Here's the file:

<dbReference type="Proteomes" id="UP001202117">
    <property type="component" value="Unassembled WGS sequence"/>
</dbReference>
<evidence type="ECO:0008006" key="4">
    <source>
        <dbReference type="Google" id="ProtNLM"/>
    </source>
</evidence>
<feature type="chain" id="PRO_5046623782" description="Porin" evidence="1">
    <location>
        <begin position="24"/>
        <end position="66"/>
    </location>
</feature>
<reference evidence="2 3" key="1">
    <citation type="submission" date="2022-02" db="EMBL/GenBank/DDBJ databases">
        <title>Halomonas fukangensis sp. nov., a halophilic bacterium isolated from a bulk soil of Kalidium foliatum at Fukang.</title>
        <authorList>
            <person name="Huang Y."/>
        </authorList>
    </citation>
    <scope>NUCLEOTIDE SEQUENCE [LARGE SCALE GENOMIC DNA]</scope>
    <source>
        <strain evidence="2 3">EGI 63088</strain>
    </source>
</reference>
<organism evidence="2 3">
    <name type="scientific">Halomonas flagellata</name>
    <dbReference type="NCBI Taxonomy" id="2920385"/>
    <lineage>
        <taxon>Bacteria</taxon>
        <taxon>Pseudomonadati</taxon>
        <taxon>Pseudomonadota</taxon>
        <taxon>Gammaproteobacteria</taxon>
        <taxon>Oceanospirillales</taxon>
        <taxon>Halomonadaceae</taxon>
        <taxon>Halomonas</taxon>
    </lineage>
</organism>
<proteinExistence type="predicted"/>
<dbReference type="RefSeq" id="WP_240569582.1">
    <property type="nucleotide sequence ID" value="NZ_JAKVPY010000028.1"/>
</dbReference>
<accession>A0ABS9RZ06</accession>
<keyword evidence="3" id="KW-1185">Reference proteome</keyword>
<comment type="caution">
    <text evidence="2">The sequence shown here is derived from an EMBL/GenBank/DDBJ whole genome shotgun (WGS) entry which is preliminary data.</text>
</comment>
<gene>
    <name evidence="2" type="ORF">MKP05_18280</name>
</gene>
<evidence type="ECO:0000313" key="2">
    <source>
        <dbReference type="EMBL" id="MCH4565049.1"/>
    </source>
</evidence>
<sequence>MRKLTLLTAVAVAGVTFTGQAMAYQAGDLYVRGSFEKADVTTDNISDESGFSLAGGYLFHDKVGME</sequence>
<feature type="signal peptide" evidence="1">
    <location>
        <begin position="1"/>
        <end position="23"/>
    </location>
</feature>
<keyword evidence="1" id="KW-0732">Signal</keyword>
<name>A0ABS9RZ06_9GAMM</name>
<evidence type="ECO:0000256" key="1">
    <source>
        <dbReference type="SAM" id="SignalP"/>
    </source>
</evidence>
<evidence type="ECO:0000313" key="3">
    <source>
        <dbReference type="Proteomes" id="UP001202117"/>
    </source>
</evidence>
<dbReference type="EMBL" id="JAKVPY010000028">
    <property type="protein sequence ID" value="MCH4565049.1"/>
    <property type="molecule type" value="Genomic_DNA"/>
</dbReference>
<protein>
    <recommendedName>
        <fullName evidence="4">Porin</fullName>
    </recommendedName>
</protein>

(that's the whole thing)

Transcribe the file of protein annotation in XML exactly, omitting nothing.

<dbReference type="Proteomes" id="UP001202117">
    <property type="component" value="Unassembled WGS sequence"/>
</dbReference>
<evidence type="ECO:0008006" key="4">
    <source>
        <dbReference type="Google" id="ProtNLM"/>
    </source>
</evidence>
<feature type="chain" id="PRO_5046623782" description="Porin" evidence="1">
    <location>
        <begin position="24"/>
        <end position="66"/>
    </location>
</feature>
<reference evidence="2 3" key="1">
    <citation type="submission" date="2022-02" db="EMBL/GenBank/DDBJ databases">
        <title>Halomonas fukangensis sp. nov., a halophilic bacterium isolated from a bulk soil of Kalidium foliatum at Fukang.</title>
        <authorList>
            <person name="Huang Y."/>
        </authorList>
    </citation>
    <scope>NUCLEOTIDE SEQUENCE [LARGE SCALE GENOMIC DNA]</scope>
    <source>
        <strain evidence="2 3">EGI 63088</strain>
    </source>
</reference>
<organism evidence="2 3">
    <name type="scientific">Halomonas flagellata</name>
    <dbReference type="NCBI Taxonomy" id="2920385"/>
    <lineage>
        <taxon>Bacteria</taxon>
        <taxon>Pseudomonadati</taxon>
        <taxon>Pseudomonadota</taxon>
        <taxon>Gammaproteobacteria</taxon>
        <taxon>Oceanospirillales</taxon>
        <taxon>Halomonadaceae</taxon>
        <taxon>Halomonas</taxon>
    </lineage>
</organism>
<proteinExistence type="predicted"/>
<dbReference type="RefSeq" id="WP_240569582.1">
    <property type="nucleotide sequence ID" value="NZ_JAKVPY010000028.1"/>
</dbReference>
<accession>A0ABS9RZ06</accession>
<keyword evidence="3" id="KW-1185">Reference proteome</keyword>
<comment type="caution">
    <text evidence="2">The sequence shown here is derived from an EMBL/GenBank/DDBJ whole genome shotgun (WGS) entry which is preliminary data.</text>
</comment>
<gene>
    <name evidence="2" type="ORF">MKP05_18280</name>
</gene>
<evidence type="ECO:0000313" key="2">
    <source>
        <dbReference type="EMBL" id="MCH4565049.1"/>
    </source>
</evidence>
<sequence>MRKLTLLTAVAVAGVTFTGQAMAYQAGDLYVRGSFEKADVTTDNISDESGFSLAGGYLFHDKVGME</sequence>
<feature type="signal peptide" evidence="1">
    <location>
        <begin position="1"/>
        <end position="23"/>
    </location>
</feature>
<keyword evidence="1" id="KW-0732">Signal</keyword>
<name>A0ABS9RZ06_9GAMM</name>
<evidence type="ECO:0000256" key="1">
    <source>
        <dbReference type="SAM" id="SignalP"/>
    </source>
</evidence>
<evidence type="ECO:0000313" key="3">
    <source>
        <dbReference type="Proteomes" id="UP001202117"/>
    </source>
</evidence>
<dbReference type="EMBL" id="JAKVPY010000028">
    <property type="protein sequence ID" value="MCH4565049.1"/>
    <property type="molecule type" value="Genomic_DNA"/>
</dbReference>
<protein>
    <recommendedName>
        <fullName evidence="4">Porin</fullName>
    </recommendedName>
</protein>